Last month, my cousin Gary came to visit me and taught me how to make the most delicious Curried Red Lentil Salad. Gary lives in Portland now, but grew up in Grand Prairie, Alberta which is very far North in my book. I know. I know, there are many places in Canada father North than Grand Prairie, but Grand Prairie is the farthest North that any of my family lives.
People tend to focus, understandably, on the cold and the snow when contemplating Northern places. However, I am always amazed by the rapidity and fierceness of the summer growth season. The plants and creatures that can survive in that climate have adapted to do all of their growing, living and reproducing in a just a few months. Weeds are rapacious. Bugs arrive in apocalyptic numbers. Northern human gardeners are wizards capable of harnessing this power and turning into a summer of cold tomato salad and then a winter of expertly pickled beets.
Gary came to visit right at the moment where I begin to scan the markets with bated breath for the arrival of rhubarb. We laughed about how ridiculous it is that person has to buy rhubarb since it grows as a weed in so many places. Gary told me that, in Grand Prairie, if you ran your car off the road and were telling a story about it the next day you would say, “Yeah, I had a bit much to drink last night (or I swerved to avoid a deer, or I nodded off for just a second on my way back from Edmonton) and I hit the rhubarb.” Yes. There is so much rhubarb growing on the side of the road in Alberta it is considered nothing more than the stuff that stops your car in an accident. I can’t think about it too much. Buying rhubarb is still cheaper for me than flying to somewhere where rhubarb grows like a weed.
I do love that phrase though. Hitting the Rhubarb. It would be a great name for a cocktail. At first, I tried to invent a rhubarb cocktail, but I was disappointed in the way that the booze overpowered the rhubarb flavour. In the end, I was happier with a plain old rhubarb compote, although the colour of my compote was a pale celery rather than the beautiful pink that I wanted. It so happened that I had part of a bottle of Campari leftover from a recent Negroni craving. Many mysterious things go into the complex mix that make up Campari (and Aperol) and if I am not mistaken, one of them is rhubarb. Also, Campari has an insane dark pink colour (made from the addition of a dye made from cochineal beetles). So, I added a splash of Campari to the compote for colour and tiny hit of booziness. It was excellent. This is not a compote for folks who like their desserts sickly sweet (after all, rhubarb is sour and Campari is bitter) but it makes a perfect grown up dessert when paired with very sweet meringues scented with orange peel.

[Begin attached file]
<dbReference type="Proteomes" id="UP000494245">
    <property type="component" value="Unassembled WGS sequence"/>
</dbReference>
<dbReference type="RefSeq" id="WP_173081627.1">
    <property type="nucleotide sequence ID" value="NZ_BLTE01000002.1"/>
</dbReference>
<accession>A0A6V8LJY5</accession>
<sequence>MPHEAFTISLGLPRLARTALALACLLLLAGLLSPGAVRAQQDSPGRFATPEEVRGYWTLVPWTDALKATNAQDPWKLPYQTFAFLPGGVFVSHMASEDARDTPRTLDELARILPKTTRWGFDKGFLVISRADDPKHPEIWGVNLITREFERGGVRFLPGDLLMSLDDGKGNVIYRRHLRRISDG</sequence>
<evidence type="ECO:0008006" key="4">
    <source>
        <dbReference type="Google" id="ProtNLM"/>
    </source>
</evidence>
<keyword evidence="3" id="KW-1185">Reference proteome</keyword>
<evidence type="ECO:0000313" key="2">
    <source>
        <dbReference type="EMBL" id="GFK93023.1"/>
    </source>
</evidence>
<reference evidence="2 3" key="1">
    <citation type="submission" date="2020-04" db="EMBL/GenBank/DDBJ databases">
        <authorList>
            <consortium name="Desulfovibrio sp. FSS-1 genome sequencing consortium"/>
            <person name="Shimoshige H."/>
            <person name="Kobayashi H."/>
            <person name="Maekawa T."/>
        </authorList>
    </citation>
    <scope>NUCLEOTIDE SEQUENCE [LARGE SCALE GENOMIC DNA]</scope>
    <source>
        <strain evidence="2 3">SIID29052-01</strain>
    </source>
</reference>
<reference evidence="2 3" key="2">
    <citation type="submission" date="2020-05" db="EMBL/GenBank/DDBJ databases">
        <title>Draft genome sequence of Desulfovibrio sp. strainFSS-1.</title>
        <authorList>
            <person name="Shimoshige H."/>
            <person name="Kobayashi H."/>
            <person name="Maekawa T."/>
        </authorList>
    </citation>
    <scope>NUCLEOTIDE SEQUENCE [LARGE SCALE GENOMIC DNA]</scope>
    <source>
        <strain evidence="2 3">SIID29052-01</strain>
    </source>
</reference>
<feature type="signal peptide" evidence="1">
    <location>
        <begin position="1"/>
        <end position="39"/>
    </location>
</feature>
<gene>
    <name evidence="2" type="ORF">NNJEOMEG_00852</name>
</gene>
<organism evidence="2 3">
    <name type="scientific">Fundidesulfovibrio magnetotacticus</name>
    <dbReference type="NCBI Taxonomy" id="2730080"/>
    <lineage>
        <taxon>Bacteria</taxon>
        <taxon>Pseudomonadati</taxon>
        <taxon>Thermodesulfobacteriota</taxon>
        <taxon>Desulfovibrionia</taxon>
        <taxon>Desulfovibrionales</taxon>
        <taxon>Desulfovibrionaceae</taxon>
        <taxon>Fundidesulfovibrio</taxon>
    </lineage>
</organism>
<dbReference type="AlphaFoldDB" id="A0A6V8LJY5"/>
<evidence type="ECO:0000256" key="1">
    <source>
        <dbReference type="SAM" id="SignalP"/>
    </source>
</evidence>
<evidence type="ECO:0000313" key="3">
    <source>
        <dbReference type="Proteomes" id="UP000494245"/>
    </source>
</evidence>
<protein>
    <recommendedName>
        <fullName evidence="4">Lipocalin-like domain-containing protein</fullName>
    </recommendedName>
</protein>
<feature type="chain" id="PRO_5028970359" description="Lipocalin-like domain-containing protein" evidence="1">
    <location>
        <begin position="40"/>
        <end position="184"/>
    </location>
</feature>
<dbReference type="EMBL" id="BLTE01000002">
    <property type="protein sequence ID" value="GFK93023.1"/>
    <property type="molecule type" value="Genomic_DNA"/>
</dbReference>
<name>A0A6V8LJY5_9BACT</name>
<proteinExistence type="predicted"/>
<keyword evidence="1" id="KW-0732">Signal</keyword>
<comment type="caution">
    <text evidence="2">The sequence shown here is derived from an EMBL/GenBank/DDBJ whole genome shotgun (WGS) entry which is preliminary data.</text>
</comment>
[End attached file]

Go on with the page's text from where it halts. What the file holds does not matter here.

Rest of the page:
These meringues should be made a day ahead. I tried out a technique that I learned from the excellent food blog A Cheesemonger’s Daughter. She makes “forgotten” meringues. You preheat the oven while you are preparing the meringues ad then turn it off when you put them into bake. The meringues cook in the cooling oven for 4 hours or, better, overnight. I forgot these ones for 2 days! The compote could certainly be made ahead as well, making this a very good dessert if you are trying to throw an otherwise complicated dinner party.
RHUBARB CAMPARI COMPOTE
- 8 stalks of rhubarb
- 1 orange
- 2/3 cups sugar
- 1/2 cups Campari
- Chop the rhubarb in to 1 inch chunks and throw them into a non reactive sauce pan.
- Zest the orange with micro grater and set the zest aside for the meringues. Squeeze out the juice directly into the saucepan through a sieve to remove any seeds. Add the sugar to the pan. Cover the pan and heat over medium flame until the rhubarb is soft (about 20 minutes).
- Turn off the heat and stir in the Campari. Chill the compote.
ORANGE PEEL MERINGUES
- 4 large, room temperature egg whites (1/2 cup)
- 2 Tbsp corn starch
- 1 teaspoon white wine vinegar
- 8 oz (2 cups) icing sugar, sifted
- the zest of 1 orange
- Preheat the oven to 350 degrees.
- Line two baking trays with baking parchment.
- In a standing mixer or using a hand-held electric mixer, whisk the egg whites, cornstarch and vinegar together on high-speed for about 3 minutes or until they resemble shaving cream. Then, with the motor still running, start adding the sugar 1 heaping teaspoon at a time at a steady pace until all of the sugar is added. This process will take about 7 minutes. You should have glossy white peaks. Using a spatula, gently fold in the orange zest.
- Scoop the meringue into 12 small piles on the parchment paper, swirling the top a bit with your finger or a spoon.
- Turn the oven off and then put the meringues in. Leave them in the oven undisturbed for at least 4 hours, or overnight. Serve with chilled Rhubarb Campari Compote.
MORE MERINGUES AND RHUBARB
7 Comments Add yours
All hail rhubarb!
I bought some rhubarb ginger gin in Edinburgh a few weeks ago. You might try infusing gin with rhubarb, like a simple syrup. That’s what we have brewing right now in Edmonton.
Trying to replicate the Edinburgh gin.
That sounds amazing Tanya!
Reblogged this on Our Cocooning World and commented:
I made the spinach, strawberries, bacon, with spring onion salad for my weavers guild pot luck. They loved it.
Yay! Mona I’m so happy that you made that salad. It’s a good one. I miss you!
I love rhubarb!